Having poor social skills and—especially— lacking agreeableness lead children to a self-deprecating identity, which makes them hesitate to assert their needs. It also broadcasts poor self-regard, which invites abuse and further wrecks self-confidence

Agreeableness is particularly powerful; through it, children communicate to others that they like them. Other kids are then inclined to reciprocate the liking. Social confidence isn’t just kid stuff. Peer relations not only shape development but are also rehearsals for adult relationships

                                                                                            —Ham Estroff Marano


When Speed Slows You Down

You’d expect amphetamines—commonly known as ‘~uppers” and “speed”—to rev up the entire brain at once. But a recent study shows that the drugs are in fact amazingly selective, boosting activity in some parts of our mind while actually calming other areas, according to Daniel Weinberger, Ph.D., a psychologist at the National Institute of Mental Health.

Weinberger and his colleagues gave amphetamines to eight men and women, then had them work on an abstract reasoning test that placed heavy demands on the prefrontal cortex, a part of the brain important for short-term memory. (You’re using it to store what you’ve read of this article.) Later, the subjects were asked to shift to a task that used a different part of their brain, the hippocampus.

All the while, the researchers were PET scanning the participants’ brains to see which regions were most active.

Surprisingly, the drugs only enhanced activity In the brain area engaged in the task at hand—the prefrontal cortex, for example, in people working on the reasoning test. In the parts of the brain not being taxed, meanwhile, amphetamines acted like a wet blanket. So when Weinberger’s subjects switched to the second task,  their hippocampus lit up and their cortex calmed down. “This Is probably what paying attention is all about,” says Weinberger. The finding, moreover, could help now explain a long-mysterious paradox: why Ritalin---- a type of amphetamine widely prescribed for attention deficit disorder (ADD)-.—helps calm many kids with ADD instead of making them more hyperactive.

                                                                                            ---—Marjorie Centofanti




Magazine advertisers know they have just

 three seconds to reel you in.

That’s the average length of time a reader looks at an ad before flipping the page. Now the battle for your bucks is taking a high-tech turn, thanks to a device once originally developed to detect neurological problems.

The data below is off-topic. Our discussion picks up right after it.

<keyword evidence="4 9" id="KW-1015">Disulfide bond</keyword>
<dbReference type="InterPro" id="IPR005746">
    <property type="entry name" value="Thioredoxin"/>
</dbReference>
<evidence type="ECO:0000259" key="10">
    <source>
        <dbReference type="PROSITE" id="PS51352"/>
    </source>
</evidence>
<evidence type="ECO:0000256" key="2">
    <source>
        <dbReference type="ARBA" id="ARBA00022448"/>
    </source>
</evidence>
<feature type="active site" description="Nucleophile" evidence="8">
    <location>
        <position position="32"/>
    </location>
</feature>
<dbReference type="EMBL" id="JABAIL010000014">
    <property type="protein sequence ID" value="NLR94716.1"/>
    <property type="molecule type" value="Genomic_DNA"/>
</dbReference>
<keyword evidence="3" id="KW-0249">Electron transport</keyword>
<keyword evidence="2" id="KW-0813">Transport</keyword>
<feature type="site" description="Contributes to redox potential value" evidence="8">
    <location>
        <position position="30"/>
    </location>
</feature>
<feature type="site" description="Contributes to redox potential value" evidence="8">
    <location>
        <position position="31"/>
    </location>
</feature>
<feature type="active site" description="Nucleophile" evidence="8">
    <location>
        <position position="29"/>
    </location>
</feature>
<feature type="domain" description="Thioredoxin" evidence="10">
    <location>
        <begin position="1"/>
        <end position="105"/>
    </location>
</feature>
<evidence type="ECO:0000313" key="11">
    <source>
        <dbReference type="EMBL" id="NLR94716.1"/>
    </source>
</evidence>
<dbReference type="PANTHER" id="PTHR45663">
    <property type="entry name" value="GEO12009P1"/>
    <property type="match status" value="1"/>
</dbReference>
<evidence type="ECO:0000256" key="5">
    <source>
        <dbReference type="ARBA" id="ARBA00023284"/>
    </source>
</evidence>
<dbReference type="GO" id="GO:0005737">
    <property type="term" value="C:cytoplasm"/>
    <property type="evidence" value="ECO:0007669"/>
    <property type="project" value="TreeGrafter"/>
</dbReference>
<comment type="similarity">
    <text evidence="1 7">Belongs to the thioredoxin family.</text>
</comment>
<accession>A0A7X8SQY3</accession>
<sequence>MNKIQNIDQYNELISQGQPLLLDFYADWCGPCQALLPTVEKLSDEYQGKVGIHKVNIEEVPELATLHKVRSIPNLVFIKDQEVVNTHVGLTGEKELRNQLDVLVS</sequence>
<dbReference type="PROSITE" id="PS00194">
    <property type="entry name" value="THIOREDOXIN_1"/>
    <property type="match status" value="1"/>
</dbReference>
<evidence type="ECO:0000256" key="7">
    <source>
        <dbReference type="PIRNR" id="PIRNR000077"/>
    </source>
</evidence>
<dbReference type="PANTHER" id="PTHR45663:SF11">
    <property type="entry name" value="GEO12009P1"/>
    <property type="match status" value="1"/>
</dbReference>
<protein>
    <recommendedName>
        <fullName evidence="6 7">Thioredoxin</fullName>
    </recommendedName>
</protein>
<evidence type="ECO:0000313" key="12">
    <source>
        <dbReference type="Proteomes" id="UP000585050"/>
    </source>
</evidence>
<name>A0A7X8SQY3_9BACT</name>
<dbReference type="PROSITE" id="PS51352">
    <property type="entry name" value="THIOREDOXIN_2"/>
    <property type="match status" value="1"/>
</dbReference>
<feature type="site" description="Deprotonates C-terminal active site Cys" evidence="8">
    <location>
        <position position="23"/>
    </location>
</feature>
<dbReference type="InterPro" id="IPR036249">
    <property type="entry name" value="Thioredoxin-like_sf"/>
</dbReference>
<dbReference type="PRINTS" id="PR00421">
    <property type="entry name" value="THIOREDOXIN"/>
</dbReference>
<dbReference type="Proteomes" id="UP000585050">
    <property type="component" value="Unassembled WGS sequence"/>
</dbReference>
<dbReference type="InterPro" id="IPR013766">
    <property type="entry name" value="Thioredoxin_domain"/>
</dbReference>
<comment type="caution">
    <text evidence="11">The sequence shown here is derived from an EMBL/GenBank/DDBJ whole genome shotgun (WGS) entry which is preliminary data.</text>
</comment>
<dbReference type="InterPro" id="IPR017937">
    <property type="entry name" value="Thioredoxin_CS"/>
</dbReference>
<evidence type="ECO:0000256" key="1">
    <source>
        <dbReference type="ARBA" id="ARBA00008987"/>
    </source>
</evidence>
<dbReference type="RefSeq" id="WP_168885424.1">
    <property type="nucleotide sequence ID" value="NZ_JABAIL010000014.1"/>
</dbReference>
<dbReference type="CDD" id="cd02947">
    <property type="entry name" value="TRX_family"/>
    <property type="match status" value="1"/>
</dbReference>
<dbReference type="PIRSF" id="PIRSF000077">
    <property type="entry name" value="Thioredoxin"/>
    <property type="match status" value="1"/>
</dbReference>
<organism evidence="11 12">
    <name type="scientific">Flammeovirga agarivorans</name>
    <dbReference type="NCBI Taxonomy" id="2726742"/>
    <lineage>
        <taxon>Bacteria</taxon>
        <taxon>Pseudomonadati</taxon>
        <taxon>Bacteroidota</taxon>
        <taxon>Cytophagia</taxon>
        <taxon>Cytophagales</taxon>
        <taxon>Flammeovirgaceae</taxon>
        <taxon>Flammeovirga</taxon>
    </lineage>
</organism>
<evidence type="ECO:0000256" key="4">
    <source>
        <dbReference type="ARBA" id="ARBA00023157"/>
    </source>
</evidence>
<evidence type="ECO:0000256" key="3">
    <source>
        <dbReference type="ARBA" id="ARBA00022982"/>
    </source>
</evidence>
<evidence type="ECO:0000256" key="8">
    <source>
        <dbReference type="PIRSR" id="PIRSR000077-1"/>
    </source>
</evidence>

The instrument, called the Vision 2000, can reveal which ads—and which parts of them—best attract readers. While a tiny head-mounted video-camera records every-thing within a person’s field of view, the device measures his orher eye position at 120 times each second. The resulting videotape-----which includes a dancing dot of light representing the exact location of a viewer’s gaze— tells marketers which words and images readers lingered over and which they ignored.

In clinics and hospitals, eye-tracking machines have a far more noble purpose: diagnosing brain and eye injuries. For example, some dizzy spells stem from a psychological problem, while others are caused by damage to a brain region that helps us keep our balance. But only brain-injured individuals have trouble moving their eyes in time with a computer image—a symptom the machine readily detects, says Moshe Eizenman, Ph.D., professor of biomedical engineering at the University of Toronto. As for Madison Avenue, eye-tracking technology won’t reveal whether readers intend to buy the product portrayed in an ad, notes Gerald Grundland, president of Toronto’s VisionTrack marketing firm . But if our eyes are drawn to an advertisement’s evocative photo or funny catch phrase, marketers can be sure that their message is at least getting noticed.

                                                                                                      —Angela Pirisi

bar_blbk.jpg - 5566 Bytes

Return to the words of wisdom, Odds & Ends index..

Return to the words of wisdom, main index..

Return to the main menu..

D.U.O Project
Church of the Science of God
La Jolla, California 92038-3131

Church of the Science of GOD, 1993
Web Designed by WebDiva